Any problems or questions let me know! If you send in a photo of your harp with the labels stuck on, I will feature it here!
*Right and left hand side of the harp are described as from the viewpoint of the player, not of an onlooker
On Saturday 12th December I’ll be in Edinburgh for the first Ian MacKenzie Memorial Concert. I was honoured to be asked to play at Ian’s funeral in Kintail almost a year ago. The concert looks to have a very interesting lineup and should be worth attending, not least for the promised homebaking and the exhibition of Ian’s super photographs.
The concert is at 7.15 pm, at the Columcille Centre, Edinburgh, 2 Newbattle Terrace, Morningside, Edinburgh EH10 4RT
Full details on http://www.zenbends.com/
Yesterday I was listening to In Our Time and they were discussing unicorns. The discussion of how unicorns were depicted in medieval art was very interesting and made me think of the unicorn on the forepillar of the Queen Mary harp, carved perhaps in South Argyll, Scotland, in the 15th century. That one is slightly unusual in that it has a short, thick, snout-mounted horn rather than the usual long twisted forehead-mounted one, but most strange of all is that it is stuffing a fish into the mouth of a Lindworm (wingless bipedal dragon). It is also not clear what the projection above its eye might be – a forelock or mane, or an eyebrow, or a rudimentary second horn?
The illustration here shows the Queen Mary harp unicorn as copied by David Patton on my replica of the harp.
An event of interest coming up at James J. Hill House, 240 Summit Avenue, St. Paul, MN 55102 USA:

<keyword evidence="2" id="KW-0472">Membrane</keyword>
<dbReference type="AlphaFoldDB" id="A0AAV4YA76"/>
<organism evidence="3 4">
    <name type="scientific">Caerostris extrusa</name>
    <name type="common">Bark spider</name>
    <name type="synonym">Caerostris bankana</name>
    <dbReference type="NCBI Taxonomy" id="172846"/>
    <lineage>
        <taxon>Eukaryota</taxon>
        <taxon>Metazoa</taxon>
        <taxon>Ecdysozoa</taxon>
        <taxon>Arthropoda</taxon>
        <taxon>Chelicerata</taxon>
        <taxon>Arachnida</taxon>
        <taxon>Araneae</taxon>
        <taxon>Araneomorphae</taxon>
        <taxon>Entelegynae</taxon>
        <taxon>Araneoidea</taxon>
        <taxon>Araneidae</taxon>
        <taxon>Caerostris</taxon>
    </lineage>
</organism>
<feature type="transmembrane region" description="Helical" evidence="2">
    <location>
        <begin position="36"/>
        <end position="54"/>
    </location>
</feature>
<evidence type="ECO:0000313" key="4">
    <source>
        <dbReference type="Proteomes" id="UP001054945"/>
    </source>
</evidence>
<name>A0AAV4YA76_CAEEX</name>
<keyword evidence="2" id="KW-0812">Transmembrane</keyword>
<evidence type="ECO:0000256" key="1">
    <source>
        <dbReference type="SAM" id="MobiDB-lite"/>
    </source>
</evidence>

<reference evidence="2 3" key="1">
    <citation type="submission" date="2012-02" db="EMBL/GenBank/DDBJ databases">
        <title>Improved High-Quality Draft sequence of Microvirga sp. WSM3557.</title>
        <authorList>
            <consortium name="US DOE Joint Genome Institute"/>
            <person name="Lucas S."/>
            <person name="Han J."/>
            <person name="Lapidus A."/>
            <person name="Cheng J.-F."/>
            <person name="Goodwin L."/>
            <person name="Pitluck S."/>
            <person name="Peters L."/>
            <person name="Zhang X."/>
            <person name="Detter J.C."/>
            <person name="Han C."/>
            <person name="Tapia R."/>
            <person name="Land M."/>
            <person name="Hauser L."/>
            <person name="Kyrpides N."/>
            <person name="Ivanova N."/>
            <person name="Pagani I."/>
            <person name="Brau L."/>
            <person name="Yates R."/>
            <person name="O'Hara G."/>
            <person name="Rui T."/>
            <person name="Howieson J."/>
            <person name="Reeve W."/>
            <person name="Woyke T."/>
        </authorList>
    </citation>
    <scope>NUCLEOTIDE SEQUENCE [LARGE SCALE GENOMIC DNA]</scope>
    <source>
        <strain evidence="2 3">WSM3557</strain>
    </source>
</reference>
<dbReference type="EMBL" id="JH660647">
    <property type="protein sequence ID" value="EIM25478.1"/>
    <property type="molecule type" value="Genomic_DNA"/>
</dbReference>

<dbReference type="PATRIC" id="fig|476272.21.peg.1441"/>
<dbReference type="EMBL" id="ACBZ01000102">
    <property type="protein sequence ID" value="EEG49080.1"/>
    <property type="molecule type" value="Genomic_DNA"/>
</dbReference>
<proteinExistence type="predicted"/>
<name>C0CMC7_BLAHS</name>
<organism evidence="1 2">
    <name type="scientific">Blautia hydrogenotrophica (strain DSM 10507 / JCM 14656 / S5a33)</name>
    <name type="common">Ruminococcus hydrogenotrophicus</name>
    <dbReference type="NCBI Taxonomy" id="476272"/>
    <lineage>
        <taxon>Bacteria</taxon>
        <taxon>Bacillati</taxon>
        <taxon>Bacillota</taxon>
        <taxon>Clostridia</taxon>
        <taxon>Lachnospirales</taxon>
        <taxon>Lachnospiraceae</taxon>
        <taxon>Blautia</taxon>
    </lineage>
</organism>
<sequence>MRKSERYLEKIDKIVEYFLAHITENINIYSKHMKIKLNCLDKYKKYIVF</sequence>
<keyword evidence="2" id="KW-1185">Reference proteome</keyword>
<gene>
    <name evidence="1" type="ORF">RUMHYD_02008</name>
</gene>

Music of Patrick Byrne, ‘The Last Irish Harper’
Date: Nov. 20, 2010
Time: 7 p.m.
The bright, ringing sound of metal strings distinguish the ancient Irish harp from its other string relatives. Using historical techniques on a period replica, Ann and Charlie Heymann will perform the repertoire of Patrick Byrne — an Irish harper whose death in the mid-19th century brought a thousand-year-old tradition to a close. Byrne’s younger brother, Christopher, emigrated and settled in Faribault; Liam O’Neill of “Irish On Grand” will narrate and read excerpts of a letter between the brothers. Participants can meet the performers at a post-concert reception. Tours of the Hill House will also be available. Reservations recommended.
The latest Wire Branch Newsletter has an article about video lessons, with me as one of the four teachers interviewed. It’s a very interesting article, by Sam Tyler, which has some useful things to say about learning the harp through one-to-one lessons over the Skype videoconferencing system. Sam describes in turn the four tutors she interviewed, with comments and quotes about their very different approaches and working methods.
For more info please visit my Video Lessons page.
For November only: I am offering FREE trial video lessons! Just mention “Wire Branch” in your enquiry to firstname.lastname@example.org
The same issue also has a great article by Karen Loomis about her recent work on the Lamont and Queen Mary harps, illustrated with two 3-D X-ray reconstruction images, one of each harp.